By Tuvan Gumrukcu and David Dolan
Turkish President Tayyip Erdogan on Wednesday called snap elections for June 24, saying economic challenges and the war in Syria meant his country must switch quickly to the powerful executive presidency that comes into effect with the new vote.
The presidential and parliamentary elections will take place under a state of emergency that has been in place since a July 2016 attempted coup and was extended by parliament on Wednesday for another three months. (Graphic: Turkey Lira - https://reut.rs/2JWArvS)
In 15 years of rule as prime minister and then president, Erdogan has transformed a poor, sprawling country at the eastern edge of Europe into a major emerging market. Yet Turkey's rapid economic growth has also come with increased authoritarianism, with Erdogan accelerating a security crackdown since the failed coup in which tens of thousands have been arrested. (Graphic: Turkey Interest Rates and Inflation - https://reut.rs/2HbjhsF)
Last year he narrowly won a referendum to change the constitution and create the executive presidency, which will come into effect with the next presidential vote.
The government had repeatedly denied reports that it would bring forward the elections, which were not due until Nov. 2019, but in a speech broadcast live on television Erdogan said Turkey should put political uncertainty behind it.
Citing its military operations in neighboring Syria and the need to make important decisions on investments and the economy, which is unlikely to maintain last year's sharp growth, he said it was necessary "to remove the election issue from our agenda".
Turkey must "switch to the new executive system in order to take steps for our country's future in a stronger way," he said in an address from the presidential palace in Ankara, flanked by rows of Turkish flags.
The announcement was made after he held talks with the head of the nationalist MHP party, Devlet Bahceli, who a day earlier had floated the prospect of an early election.
Bahceli's small MHP party is expected to form an alliance with Erdogan's AK Party in the parliamentary election.
Three hours after Erdogan's declaration, the High Electoral Board said it had completed all preparations for early elections and was waiting for approval from parliament, where the AKP has a majority.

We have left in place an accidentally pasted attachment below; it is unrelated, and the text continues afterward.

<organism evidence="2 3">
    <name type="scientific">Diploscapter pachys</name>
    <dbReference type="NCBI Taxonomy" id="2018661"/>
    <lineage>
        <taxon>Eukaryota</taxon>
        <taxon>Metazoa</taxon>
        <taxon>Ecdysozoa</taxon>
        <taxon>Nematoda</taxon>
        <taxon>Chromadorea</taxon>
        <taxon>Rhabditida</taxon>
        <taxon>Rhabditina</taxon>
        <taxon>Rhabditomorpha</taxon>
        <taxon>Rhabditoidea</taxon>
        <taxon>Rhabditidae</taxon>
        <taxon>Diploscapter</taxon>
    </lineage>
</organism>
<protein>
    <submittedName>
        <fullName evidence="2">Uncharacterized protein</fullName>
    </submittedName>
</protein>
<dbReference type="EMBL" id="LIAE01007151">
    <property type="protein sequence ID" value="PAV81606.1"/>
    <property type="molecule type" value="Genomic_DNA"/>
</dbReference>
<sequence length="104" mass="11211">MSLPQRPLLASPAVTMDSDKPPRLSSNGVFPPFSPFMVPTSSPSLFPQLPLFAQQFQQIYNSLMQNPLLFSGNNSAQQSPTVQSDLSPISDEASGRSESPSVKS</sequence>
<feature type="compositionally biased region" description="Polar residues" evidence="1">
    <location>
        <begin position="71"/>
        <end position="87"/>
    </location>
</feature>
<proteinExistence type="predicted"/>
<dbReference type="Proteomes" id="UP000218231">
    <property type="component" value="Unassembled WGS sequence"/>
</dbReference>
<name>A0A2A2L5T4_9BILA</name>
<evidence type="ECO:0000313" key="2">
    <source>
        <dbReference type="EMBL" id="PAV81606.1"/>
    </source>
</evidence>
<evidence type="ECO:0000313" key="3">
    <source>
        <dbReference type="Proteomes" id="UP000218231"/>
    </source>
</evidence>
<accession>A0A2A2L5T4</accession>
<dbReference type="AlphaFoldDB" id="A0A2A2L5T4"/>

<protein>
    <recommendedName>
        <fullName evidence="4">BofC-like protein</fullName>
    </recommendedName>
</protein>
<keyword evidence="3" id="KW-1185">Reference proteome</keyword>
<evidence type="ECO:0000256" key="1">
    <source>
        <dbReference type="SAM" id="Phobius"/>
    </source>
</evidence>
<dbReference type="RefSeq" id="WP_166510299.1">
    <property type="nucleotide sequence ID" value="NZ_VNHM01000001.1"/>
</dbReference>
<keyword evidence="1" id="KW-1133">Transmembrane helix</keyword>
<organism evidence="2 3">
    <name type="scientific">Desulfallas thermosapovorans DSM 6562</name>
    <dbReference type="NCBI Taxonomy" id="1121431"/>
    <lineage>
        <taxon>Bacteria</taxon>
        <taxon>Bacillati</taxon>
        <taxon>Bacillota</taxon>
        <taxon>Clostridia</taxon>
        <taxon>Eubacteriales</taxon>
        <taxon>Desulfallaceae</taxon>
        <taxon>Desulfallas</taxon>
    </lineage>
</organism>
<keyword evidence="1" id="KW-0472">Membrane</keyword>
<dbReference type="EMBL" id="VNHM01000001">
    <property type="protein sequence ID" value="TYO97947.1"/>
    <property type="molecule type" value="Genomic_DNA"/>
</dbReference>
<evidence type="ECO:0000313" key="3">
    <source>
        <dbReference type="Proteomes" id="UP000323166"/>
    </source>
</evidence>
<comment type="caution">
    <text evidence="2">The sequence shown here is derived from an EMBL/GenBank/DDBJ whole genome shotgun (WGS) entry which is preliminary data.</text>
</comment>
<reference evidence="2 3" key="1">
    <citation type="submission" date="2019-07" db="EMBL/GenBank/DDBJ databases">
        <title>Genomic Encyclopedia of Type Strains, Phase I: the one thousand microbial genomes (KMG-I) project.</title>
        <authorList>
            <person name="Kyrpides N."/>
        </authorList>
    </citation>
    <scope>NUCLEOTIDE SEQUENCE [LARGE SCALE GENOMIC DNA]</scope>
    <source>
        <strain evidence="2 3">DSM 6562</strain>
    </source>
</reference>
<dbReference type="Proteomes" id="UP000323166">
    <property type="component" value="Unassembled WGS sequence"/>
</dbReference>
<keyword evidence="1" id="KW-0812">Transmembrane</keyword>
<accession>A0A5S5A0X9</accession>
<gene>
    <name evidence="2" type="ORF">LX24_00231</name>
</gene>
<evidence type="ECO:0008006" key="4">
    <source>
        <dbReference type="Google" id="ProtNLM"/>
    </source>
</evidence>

STATE OF EMERGENCY
The main opposition CHP party called for an immediate end to the emergency, which allows Erdogan and the government to bypass parliament in passing new laws and allows them to suspend rights and freedoms.
"There cannot be an election under emergency rule," CHP spokesman Bulent Tezcan said. "The country needs to brought out of the emergency rule regime starting today."
The United Nations last month called for an end to the emergency and accused Ankara of mass arrests, arbitrary sacking and other abuses. Some 160,000 people have been detained and a similar number of civil servants dismissed since the failed putsch, it said.
Media outlets have been shut down and scores of journalists have also been jailed.
The top European Union official handling now-stalled talks on Turkey joining the EU said Tuesday that Ankara was moving rapidly away from the path of membership - Brussels' bluntest criticism yet of what it sees as a Turkey's shift towards authoritarianism.
Turkey's parliament last month passed a law revamping electoral regulations that the opposition has said could open the door to fraud and jeopardize the fairness of voting. The law grants the High Electoral Board the authority to merge electoral districts and move ballot boxes to other districts.
Turkey's lira firmed against the dollar after Erdogan's announcement and was at 4.0189 at 1500 GMT. The yield on Turkey's benchmark bond fell some 10 basis points and the main stock index jumped more than 2 percent.
Some investors had already been factoring in the prospect of early elections, saying the government would struggle to keep the economy going at its current breakneck pace - it expanded at 7.3 percent in the fourth quarter - until late next year.
The economy is likely to expand 4.1 percent this year, well short of the government's target of 5.5 percent, a Reuters poll showed. Such a slowdown could hurt Erdogan, who has built much of his reputation on his stewardship of the economy, above all his record of delivering roads, hospitals and public services to millions of pious poor and middle-class people.
Investor concerns about double-digit inflation and Erdogan's pressure on the central bank to keep rates down have sent the lira to a series of record lows. The currency's sell-off may have figured in the call for early elections, some investors said.
"A continued depreciation of the currency would likely negatively impact voter behavior and may jeopardize Erdogan’s plans for victory," said Paul Greer, a portfolio manager at Fidelity International in London.
"We read the early election announcement as a recognition from the government of a need for a tighter monetary and fiscal adjustment sooner rather than later."
(Reporting by Tuvan Gumrukcu, with additional reporting by Sujata Rao and Karin Strohecker in London; Writing by David Dolan; Editing by Dominic Evans and Mark Heinrich)